Longtime blog readers know that we’re fans of Nerijus Rupciauskas and Vaidas Uselis, a. k. a. Black Fly Eyes, who have created some of the best cinematic fly-fishing films of recent years. Their latest is no exception, and it features an amazing fishery in northwestern Cameroon, far from civilization and mostly untouched by roads and fences. Watch out for those hippos, though!
Here’s how guide Helmut Zanderer described the region and the experience:
The Faro River and its surrounding area form an intact ecosystem, and we are helping to keep it that way. Nile perch (Lates niloticus) is one of the most important fly fishing targets in Africa, but habitat destruction and all forms of overfishing have severely affected the distribution and density of Nile perch populations. One of the largest freshwater fish on earth, it reaches a size of up to 2 meters and weighs up to 440 pounds. There is always the chance of a real monster: the biggest perch sighted in the Faro river weighed about 220 pounds.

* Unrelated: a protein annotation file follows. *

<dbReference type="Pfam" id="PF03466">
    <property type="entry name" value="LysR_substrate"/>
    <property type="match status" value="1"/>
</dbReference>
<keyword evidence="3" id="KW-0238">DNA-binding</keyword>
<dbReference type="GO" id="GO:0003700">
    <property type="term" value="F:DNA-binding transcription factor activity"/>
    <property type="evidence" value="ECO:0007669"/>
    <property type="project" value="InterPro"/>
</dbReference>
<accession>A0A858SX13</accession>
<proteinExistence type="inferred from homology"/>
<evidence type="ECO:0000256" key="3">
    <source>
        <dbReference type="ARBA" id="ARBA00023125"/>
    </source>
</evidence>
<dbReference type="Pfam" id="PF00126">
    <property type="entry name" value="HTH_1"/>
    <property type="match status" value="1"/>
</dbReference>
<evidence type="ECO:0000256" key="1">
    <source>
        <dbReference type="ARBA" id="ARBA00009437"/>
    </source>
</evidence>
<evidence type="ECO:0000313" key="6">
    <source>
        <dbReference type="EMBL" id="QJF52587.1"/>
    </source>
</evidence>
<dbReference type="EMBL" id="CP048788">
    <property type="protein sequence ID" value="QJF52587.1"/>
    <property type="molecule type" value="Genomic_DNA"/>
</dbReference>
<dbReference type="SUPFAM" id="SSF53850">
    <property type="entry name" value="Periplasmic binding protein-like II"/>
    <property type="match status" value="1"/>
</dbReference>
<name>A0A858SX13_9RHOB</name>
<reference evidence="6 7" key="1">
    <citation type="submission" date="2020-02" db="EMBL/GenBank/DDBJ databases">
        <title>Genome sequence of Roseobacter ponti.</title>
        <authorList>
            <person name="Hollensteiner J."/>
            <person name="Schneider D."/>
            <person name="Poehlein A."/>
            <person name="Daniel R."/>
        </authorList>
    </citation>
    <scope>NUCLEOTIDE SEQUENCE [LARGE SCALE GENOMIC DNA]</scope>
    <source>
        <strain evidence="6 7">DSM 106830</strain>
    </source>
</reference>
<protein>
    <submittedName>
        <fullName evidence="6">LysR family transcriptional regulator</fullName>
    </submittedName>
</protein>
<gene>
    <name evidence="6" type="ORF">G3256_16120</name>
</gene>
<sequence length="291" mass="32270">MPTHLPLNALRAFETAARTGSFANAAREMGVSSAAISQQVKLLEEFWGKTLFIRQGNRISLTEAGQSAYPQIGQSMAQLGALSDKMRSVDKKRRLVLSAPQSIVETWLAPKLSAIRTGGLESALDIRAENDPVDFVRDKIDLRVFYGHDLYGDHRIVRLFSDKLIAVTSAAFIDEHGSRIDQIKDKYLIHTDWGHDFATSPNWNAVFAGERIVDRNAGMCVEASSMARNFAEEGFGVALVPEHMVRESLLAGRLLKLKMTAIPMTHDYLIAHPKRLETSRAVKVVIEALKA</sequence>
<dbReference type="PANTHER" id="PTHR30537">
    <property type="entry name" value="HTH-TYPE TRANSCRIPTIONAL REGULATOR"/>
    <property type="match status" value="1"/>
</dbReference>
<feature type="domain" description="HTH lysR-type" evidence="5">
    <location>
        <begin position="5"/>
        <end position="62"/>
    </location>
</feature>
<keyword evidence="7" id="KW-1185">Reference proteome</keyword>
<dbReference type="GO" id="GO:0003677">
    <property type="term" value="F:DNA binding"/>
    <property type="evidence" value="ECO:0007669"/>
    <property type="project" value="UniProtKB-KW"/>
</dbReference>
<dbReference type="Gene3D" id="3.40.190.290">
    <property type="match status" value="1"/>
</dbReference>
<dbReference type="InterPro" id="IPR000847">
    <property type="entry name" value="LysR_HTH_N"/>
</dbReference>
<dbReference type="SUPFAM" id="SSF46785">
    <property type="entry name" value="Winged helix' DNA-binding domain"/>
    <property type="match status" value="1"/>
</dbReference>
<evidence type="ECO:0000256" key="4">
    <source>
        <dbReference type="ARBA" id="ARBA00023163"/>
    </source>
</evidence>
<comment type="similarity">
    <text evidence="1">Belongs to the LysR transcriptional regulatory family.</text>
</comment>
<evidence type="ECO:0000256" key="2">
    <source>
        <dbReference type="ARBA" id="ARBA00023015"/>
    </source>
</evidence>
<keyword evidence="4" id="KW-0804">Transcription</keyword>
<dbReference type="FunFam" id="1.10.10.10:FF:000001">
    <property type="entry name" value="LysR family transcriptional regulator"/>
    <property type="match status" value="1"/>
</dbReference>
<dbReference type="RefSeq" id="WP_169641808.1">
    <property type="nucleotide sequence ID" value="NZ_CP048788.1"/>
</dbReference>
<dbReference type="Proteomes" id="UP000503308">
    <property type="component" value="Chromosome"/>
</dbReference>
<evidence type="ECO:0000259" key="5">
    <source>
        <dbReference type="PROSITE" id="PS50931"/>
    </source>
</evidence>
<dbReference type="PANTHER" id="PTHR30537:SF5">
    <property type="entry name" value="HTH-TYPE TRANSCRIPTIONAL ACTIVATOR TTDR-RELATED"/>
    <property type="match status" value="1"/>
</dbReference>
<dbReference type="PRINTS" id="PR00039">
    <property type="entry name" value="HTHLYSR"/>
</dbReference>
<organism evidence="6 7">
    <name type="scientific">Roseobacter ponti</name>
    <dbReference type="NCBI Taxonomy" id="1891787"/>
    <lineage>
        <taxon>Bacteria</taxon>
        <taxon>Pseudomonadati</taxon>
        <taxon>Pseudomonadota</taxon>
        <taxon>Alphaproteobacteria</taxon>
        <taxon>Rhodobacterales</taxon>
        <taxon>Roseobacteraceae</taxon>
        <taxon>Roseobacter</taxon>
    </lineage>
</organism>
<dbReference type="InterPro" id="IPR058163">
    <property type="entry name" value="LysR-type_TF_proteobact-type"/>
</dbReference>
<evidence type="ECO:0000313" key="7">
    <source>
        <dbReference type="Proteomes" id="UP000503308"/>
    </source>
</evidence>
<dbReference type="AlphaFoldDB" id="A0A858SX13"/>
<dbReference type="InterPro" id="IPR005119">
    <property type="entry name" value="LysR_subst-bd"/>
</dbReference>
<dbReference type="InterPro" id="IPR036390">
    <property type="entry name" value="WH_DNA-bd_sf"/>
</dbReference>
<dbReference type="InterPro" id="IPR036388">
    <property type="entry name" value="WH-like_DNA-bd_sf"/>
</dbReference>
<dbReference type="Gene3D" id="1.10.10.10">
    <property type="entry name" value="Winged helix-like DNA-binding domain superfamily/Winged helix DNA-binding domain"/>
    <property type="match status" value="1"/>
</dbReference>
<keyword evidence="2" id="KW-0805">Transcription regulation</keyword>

Fishing in Cameroon is about adventure and encounters with great fish in a special place, not about the sheer quantity of easy-to-catch fish. Perch fishing takes place almost exclusively from just before sunset until around 10 p.m. Fly-fishing at night has its own charm. Not everyone likes it at first, but you can learn it quickly. And being under the stars, immersed in the sounds of the African wilderness, is a truly extraordinary experience.
During the day there are tiger fish, a very feisty fish that can weigh up to 17 pounds. Another demanding species is the Niger barbe, and there are also other cyprinids (e.g. Labeos), tetras, and numerous species of catfish.